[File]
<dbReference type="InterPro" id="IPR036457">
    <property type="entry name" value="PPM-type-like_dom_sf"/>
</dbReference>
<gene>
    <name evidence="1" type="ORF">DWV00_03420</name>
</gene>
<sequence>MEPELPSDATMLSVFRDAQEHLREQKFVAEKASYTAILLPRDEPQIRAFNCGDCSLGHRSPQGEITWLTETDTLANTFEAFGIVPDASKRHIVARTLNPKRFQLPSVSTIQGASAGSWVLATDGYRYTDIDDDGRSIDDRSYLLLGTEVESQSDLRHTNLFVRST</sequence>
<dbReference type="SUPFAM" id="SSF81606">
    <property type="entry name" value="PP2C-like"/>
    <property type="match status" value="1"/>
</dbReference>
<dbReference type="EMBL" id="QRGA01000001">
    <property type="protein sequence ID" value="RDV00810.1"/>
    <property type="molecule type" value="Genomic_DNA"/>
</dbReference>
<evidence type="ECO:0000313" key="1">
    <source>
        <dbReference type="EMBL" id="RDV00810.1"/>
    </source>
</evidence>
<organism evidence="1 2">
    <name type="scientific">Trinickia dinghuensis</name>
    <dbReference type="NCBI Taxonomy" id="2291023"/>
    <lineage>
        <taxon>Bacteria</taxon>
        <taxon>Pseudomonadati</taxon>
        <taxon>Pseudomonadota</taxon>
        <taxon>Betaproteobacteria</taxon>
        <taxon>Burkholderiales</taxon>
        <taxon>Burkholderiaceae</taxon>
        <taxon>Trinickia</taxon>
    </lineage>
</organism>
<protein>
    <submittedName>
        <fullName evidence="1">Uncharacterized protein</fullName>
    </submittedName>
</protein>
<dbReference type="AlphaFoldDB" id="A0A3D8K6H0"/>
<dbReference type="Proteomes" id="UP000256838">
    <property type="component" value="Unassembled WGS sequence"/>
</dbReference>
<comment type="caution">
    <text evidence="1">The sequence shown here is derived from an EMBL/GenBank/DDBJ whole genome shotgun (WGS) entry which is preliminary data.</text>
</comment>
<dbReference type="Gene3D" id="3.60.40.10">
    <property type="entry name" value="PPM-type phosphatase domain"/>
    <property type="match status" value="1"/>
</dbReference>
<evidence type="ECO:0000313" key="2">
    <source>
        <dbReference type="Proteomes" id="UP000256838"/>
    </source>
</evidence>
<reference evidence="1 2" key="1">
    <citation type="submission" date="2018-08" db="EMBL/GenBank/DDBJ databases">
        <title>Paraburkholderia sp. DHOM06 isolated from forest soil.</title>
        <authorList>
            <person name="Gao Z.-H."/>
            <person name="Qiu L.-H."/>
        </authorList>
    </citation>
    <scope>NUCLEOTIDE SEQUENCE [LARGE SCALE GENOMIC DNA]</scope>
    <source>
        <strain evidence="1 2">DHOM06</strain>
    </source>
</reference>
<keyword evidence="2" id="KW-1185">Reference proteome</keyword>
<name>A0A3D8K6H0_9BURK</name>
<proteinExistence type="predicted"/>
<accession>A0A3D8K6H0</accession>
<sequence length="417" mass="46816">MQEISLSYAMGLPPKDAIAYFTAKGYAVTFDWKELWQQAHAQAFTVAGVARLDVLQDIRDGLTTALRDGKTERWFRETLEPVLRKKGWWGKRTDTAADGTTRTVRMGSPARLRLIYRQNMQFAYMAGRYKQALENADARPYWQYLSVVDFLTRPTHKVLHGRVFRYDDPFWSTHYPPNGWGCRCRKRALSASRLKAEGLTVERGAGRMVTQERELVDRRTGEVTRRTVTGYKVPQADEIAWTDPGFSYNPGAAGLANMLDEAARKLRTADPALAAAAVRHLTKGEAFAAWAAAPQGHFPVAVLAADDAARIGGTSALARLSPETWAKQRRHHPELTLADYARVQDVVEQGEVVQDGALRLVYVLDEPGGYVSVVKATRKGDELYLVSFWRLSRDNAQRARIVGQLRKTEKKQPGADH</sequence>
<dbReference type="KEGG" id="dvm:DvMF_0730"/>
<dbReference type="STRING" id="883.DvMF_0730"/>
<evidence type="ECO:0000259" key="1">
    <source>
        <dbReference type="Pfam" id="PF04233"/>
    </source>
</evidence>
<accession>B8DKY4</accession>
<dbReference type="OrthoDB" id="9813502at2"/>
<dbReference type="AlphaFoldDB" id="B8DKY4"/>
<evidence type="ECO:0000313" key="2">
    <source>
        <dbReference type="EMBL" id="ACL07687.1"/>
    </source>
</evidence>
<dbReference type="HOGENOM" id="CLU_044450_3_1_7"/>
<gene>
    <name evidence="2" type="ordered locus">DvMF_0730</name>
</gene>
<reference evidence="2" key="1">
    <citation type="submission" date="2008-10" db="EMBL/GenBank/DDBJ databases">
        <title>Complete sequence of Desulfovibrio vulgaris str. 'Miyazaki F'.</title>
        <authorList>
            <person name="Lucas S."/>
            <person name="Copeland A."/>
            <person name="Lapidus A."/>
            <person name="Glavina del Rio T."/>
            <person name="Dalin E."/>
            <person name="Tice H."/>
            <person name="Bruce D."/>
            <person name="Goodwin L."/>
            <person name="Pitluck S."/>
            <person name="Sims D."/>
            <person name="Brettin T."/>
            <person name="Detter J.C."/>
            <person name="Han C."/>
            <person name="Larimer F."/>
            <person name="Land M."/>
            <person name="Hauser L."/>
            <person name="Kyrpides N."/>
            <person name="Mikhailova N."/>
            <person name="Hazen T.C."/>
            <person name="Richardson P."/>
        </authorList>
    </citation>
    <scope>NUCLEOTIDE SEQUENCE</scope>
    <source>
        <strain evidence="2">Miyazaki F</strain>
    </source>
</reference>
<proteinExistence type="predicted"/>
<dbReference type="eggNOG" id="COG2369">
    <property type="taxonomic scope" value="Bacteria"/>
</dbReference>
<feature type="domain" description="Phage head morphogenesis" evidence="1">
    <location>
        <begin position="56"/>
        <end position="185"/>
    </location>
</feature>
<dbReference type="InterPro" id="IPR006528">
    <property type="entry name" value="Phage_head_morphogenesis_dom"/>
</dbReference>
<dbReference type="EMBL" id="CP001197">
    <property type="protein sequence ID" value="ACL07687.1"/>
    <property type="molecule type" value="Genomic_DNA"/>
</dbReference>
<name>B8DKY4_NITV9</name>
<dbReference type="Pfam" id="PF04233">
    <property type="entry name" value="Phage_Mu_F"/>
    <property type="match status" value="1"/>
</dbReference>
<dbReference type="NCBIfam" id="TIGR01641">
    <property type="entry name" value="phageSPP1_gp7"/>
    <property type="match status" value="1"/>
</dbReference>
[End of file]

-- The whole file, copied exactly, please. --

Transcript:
<dbReference type="InterPro" id="IPR036457">
    <property type="entry name" value="PPM-type-like_dom_sf"/>
</dbReference>
<gene>
    <name evidence="1" type="ORF">DWV00_03420</name>
</gene>
<sequence>MEPELPSDATMLSVFRDAQEHLREQKFVAEKASYTAILLPRDEPQIRAFNCGDCSLGHRSPQGEITWLTETDTLANTFEAFGIVPDASKRHIVARTLNPKRFQLPSVSTIQGASAGSWVLATDGYRYTDIDDDGRSIDDRSYLLLGTEVESQSDLRHTNLFVRST</sequence>
<dbReference type="SUPFAM" id="SSF81606">
    <property type="entry name" value="PP2C-like"/>
    <property type="match status" value="1"/>
</dbReference>
<dbReference type="EMBL" id="QRGA01000001">
    <property type="protein sequence ID" value="RDV00810.1"/>
    <property type="molecule type" value="Genomic_DNA"/>
</dbReference>
<evidence type="ECO:0000313" key="1">
    <source>
        <dbReference type="EMBL" id="RDV00810.1"/>
    </source>
</evidence>
<organism evidence="1 2">
    <name type="scientific">Trinickia dinghuensis</name>
    <dbReference type="NCBI Taxonomy" id="2291023"/>
    <lineage>
        <taxon>Bacteria</taxon>
        <taxon>Pseudomonadati</taxon>
        <taxon>Pseudomonadota</taxon>
        <taxon>Betaproteobacteria</taxon>
        <taxon>Burkholderiales</taxon>
        <taxon>Burkholderiaceae</taxon>
        <taxon>Trinickia</taxon>
    </lineage>
</organism>
<protein>
    <submittedName>
        <fullName evidence="1">Uncharacterized protein</fullName>
    </submittedName>
</protein>
<dbReference type="AlphaFoldDB" id="A0A3D8K6H0"/>
<dbReference type="Proteomes" id="UP000256838">
    <property type="component" value="Unassembled WGS sequence"/>
</dbReference>
<comment type="caution">
    <text evidence="1">The sequence shown here is derived from an EMBL/GenBank/DDBJ whole genome shotgun (WGS) entry which is preliminary data.</text>
</comment>
<dbReference type="Gene3D" id="3.60.40.10">
    <property type="entry name" value="PPM-type phosphatase domain"/>
    <property type="match status" value="1"/>
</dbReference>
<evidence type="ECO:0000313" key="2">
    <source>
        <dbReference type="Proteomes" id="UP000256838"/>
    </source>
</evidence>
<reference evidence="1 2" key="1">
    <citation type="submission" date="2018-08" db="EMBL/GenBank/DDBJ databases">
        <title>Paraburkholderia sp. DHOM06 isolated from forest soil.</title>
        <authorList>
            <person name="Gao Z.-H."/>
            <person name="Qiu L.-H."/>
        </authorList>
    </citation>
    <scope>NUCLEOTIDE SEQUENCE [LARGE SCALE GENOMIC DNA]</scope>
    <source>
        <strain evidence="1 2">DHOM06</strain>
    </source>
</reference>
<keyword evidence="2" id="KW-1185">Reference proteome</keyword>
<name>A0A3D8K6H0_9BURK</name>
<proteinExistence type="predicted"/>
<accession>A0A3D8K6H0</accession>
<sequence length="417" mass="46816">MQEISLSYAMGLPPKDAIAYFTAKGYAVTFDWKELWQQAHAQAFTVAGVARLDVLQDIRDGLTTALRDGKTERWFRETLEPVLRKKGWWGKRTDTAADGTTRTVRMGSPARLRLIYRQNMQFAYMAGRYKQALENADARPYWQYLSVVDFLTRPTHKVLHGRVFRYDDPFWSTHYPPNGWGCRCRKRALSASRLKAEGLTVERGAGRMVTQERELVDRRTGEVTRRTVTGYKVPQADEIAWTDPGFSYNPGAAGLANMLDEAARKLRTADPALAAAAVRHLTKGEAFAAWAAAPQGHFPVAVLAADDAARIGGTSALARLSPETWAKQRRHHPELTLADYARVQDVVEQGEVVQDGALRLVYVLDEPGGYVSVVKATRKGDELYLVSFWRLSRDNAQRARIVGQLRKTEKKQPGADH</sequence>
<dbReference type="KEGG" id="dvm:DvMF_0730"/>
<dbReference type="STRING" id="883.DvMF_0730"/>
<evidence type="ECO:0000259" key="1">
    <source>
        <dbReference type="Pfam" id="PF04233"/>
    </source>
</evidence>
<accession>B8DKY4</accession>
<dbReference type="OrthoDB" id="9813502at2"/>
<dbReference type="AlphaFoldDB" id="B8DKY4"/>
<evidence type="ECO:0000313" key="2">
    <source>
        <dbReference type="EMBL" id="ACL07687.1"/>
    </source>
</evidence>
<dbReference type="HOGENOM" id="CLU_044450_3_1_7"/>
<gene>
    <name evidence="2" type="ordered locus">DvMF_0730</name>
</gene>
<reference evidence="2" key="1">
    <citation type="submission" date="2008-10" db="EMBL/GenBank/DDBJ databases">
        <title>Complete sequence of Desulfovibrio vulgaris str. 'Miyazaki F'.</title>
        <authorList>
            <person name="Lucas S."/>
            <person name="Copeland A."/>
            <person name="Lapidus A."/>
            <person name="Glavina del Rio T."/>
            <person name="Dalin E."/>
            <person name="Tice H."/>
            <person name="Bruce D."/>
            <person name="Goodwin L."/>
            <person name="Pitluck S."/>
            <person name="Sims D."/>
            <person name="Brettin T."/>
            <person name="Detter J.C."/>
            <person name="Han C."/>
            <person name="Larimer F."/>
            <person name="Land M."/>
            <person name="Hauser L."/>
            <person name="Kyrpides N."/>
            <person name="Mikhailova N."/>
            <person name="Hazen T.C."/>
            <person name="Richardson P."/>
        </authorList>
    </citation>
    <scope>NUCLEOTIDE SEQUENCE</scope>
    <source>
        <strain evidence="2">Miyazaki F</strain>
    </source>
</reference>
<proteinExistence type="predicted"/>
<dbReference type="eggNOG" id="COG2369">
    <property type="taxonomic scope" value="Bacteria"/>
</dbReference>
<feature type="domain" description="Phage head morphogenesis" evidence="1">
    <location>
        <begin position="56"/>
        <end position="185"/>
    </location>
</feature>
<dbReference type="InterPro" id="IPR006528">
    <property type="entry name" value="Phage_head_morphogenesis_dom"/>
</dbReference>
<dbReference type="EMBL" id="CP001197">
    <property type="protein sequence ID" value="ACL07687.1"/>
    <property type="molecule type" value="Genomic_DNA"/>
</dbReference>
<name>B8DKY4_NITV9</name>
<dbReference type="Pfam" id="PF04233">
    <property type="entry name" value="Phage_Mu_F"/>
    <property type="match status" value="1"/>
</dbReference>
<dbReference type="NCBIfam" id="TIGR01641">
    <property type="entry name" value="phageSPP1_gp7"/>
    <property type="match status" value="1"/>
</dbReference>